Posted by Bulk Nutrients in Muscle Building
Estimated reading time: 5mins
Generally, rep ranges can be broken up into three categories:
Heavy: 1-5 reps
Moderate: 6-12 reps
Light: 15+ reps
Naturally, we want to know which of the three rep ranges we should be prioritising.
Only as recently as 2014 was the first study ever published to examine this properly, in the context of resistance-trained males. Too many previous studies were done on untrained subjects, with gym rats turning their noses up at any research that didn't directly examine subjects like them. This aforementioned study saw the experienced weight-trained men placed into two groups:
The routines had the same total amount of weight lifted per session (volume load). They found:
Moreover, whilst the volume load was matched, the number of reps was not (30 reps in the "bodybuilding-type" versus 21 reps in the "Powerlifting-type").
So to combat this, the same researcher in a fresh study took to rounding up more resistance-trained males of university age who regularly squatted and performed bench presses. They were placed into two groups consistent with two of the three different rep ranges as outlined at the start of this article:
And the subjects performed three sets of seven exercises that worked all major muscles per workout, for eight weeks. This was going to be a better indication of lower versus high reps. They found:
So, what do we take away from this?
So with that being said, let's put it into a hypothetical training day focusing on the chest:
This sample workout balances both "Heavy" and "Moderate" rep ranges. But the other way to balance your training is by focusing purely a "Moderate" rep range for the entire workout, to ensure overtraining doesn't occur. This would mean doing 8-12 reps (even as high as 20) to ensure you don't burn out like the "Powerlifting-type" subjects in the first study. This is referred to as a training "de-load."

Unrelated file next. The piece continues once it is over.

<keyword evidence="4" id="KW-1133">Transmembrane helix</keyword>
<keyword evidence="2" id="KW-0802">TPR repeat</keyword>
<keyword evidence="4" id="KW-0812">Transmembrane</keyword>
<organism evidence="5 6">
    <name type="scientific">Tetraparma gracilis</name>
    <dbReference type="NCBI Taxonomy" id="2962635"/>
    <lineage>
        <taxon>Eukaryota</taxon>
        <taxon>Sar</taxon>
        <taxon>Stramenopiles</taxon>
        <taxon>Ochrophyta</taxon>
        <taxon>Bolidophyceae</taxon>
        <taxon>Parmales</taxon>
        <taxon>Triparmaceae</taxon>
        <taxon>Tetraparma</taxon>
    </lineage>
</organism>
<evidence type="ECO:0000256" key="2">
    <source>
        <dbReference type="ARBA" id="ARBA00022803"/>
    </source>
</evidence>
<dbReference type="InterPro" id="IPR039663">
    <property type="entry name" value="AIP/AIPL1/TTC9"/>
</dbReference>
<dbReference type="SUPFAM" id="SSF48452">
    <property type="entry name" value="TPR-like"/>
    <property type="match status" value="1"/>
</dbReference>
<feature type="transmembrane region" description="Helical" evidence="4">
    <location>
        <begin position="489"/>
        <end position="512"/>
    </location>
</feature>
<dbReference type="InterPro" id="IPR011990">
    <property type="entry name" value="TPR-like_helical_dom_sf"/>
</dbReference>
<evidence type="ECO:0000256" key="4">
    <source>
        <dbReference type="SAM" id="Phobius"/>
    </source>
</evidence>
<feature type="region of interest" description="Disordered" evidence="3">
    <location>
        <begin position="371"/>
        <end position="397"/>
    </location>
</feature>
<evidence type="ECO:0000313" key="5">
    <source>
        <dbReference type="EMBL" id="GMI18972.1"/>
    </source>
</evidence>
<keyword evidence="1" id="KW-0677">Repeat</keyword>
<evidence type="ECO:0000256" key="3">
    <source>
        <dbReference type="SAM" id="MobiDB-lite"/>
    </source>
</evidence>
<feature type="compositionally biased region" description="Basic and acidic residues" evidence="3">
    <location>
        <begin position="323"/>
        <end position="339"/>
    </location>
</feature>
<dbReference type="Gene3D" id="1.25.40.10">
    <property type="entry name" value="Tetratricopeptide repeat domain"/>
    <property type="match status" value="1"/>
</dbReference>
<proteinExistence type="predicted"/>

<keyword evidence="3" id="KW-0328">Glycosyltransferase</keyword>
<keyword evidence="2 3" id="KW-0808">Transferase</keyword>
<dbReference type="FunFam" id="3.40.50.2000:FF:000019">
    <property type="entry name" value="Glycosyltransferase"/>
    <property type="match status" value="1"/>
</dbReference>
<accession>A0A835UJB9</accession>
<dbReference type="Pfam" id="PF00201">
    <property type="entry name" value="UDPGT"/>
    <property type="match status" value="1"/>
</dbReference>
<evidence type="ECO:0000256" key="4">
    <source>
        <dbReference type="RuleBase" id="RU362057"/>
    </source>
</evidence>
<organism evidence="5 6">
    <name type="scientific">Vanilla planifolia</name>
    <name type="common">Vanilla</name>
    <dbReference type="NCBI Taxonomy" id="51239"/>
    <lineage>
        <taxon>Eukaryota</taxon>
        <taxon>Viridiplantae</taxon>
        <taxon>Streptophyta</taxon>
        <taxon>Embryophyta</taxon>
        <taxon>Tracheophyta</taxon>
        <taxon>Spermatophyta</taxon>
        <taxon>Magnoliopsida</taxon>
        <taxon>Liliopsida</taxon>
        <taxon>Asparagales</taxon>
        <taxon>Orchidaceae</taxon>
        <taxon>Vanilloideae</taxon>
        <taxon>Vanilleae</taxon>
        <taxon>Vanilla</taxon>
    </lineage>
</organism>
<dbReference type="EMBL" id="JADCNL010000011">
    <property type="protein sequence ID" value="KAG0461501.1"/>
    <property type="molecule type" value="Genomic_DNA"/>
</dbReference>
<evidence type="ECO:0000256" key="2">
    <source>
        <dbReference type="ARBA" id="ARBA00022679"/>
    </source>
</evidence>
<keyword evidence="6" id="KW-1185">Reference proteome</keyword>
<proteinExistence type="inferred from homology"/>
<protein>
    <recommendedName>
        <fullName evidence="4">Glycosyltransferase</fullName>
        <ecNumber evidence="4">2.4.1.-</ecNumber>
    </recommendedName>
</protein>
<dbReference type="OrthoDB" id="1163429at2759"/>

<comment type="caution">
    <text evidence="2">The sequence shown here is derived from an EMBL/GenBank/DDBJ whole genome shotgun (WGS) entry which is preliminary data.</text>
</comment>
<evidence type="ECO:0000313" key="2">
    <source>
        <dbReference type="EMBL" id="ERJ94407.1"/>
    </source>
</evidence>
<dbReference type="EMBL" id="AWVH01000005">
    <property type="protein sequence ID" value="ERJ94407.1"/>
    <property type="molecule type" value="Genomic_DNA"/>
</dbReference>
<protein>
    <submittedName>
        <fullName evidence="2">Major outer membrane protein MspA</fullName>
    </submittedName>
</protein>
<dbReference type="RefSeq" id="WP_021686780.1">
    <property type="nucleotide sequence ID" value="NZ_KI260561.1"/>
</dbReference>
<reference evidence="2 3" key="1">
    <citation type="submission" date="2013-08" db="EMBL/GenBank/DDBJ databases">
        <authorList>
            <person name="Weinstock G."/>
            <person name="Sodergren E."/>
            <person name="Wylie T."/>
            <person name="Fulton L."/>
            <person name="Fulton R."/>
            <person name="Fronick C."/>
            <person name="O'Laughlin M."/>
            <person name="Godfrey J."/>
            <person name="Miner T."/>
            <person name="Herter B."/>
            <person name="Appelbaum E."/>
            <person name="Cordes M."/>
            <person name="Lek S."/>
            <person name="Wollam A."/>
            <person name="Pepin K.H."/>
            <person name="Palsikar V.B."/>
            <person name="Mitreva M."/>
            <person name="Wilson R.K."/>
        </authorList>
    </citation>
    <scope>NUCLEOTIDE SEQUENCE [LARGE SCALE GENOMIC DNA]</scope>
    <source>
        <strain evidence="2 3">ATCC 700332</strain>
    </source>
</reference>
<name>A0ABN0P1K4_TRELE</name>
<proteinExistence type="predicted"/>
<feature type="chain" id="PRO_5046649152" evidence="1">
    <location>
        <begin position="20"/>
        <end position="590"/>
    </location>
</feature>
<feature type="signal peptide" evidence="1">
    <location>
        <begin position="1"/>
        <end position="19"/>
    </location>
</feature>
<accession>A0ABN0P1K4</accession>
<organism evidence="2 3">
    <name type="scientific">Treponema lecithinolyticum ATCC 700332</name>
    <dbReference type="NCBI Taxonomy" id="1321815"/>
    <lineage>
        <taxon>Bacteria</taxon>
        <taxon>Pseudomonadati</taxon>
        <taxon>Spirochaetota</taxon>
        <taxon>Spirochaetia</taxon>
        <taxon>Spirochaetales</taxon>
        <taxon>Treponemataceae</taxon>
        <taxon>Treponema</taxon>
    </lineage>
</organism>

But back to our sample workout, and you can see how we're swapping between the "Heavy" and "Moderate" rep ranges for muscle growth here whilst still allowing for muscle strength with enough volume in the mix. The higher reps prevent any overtraining and aren't as taxing on your body compared to the "Heavy" approach.
It's important to note that the same researcher suggests more than 10 sets per workout, per muscle, for muscle growth. A precise amount of sets for optimal growth is still yet to be determined, but we've gone for 15 sets in the sample workout above for safety.
The evidence surrounding rep ranges is still, surprisingly, somewhat limited. However, what we do know currently is that a moderate rep range of 8-12 reps per muscle growth might be ideal. Lifting heavy all the time can lead to injury and overtraining, and a balance between higher and lower reps, with a particular focus on training volume (more than 10 sets for each muscle per workout) is paramount for maximal muscle growth.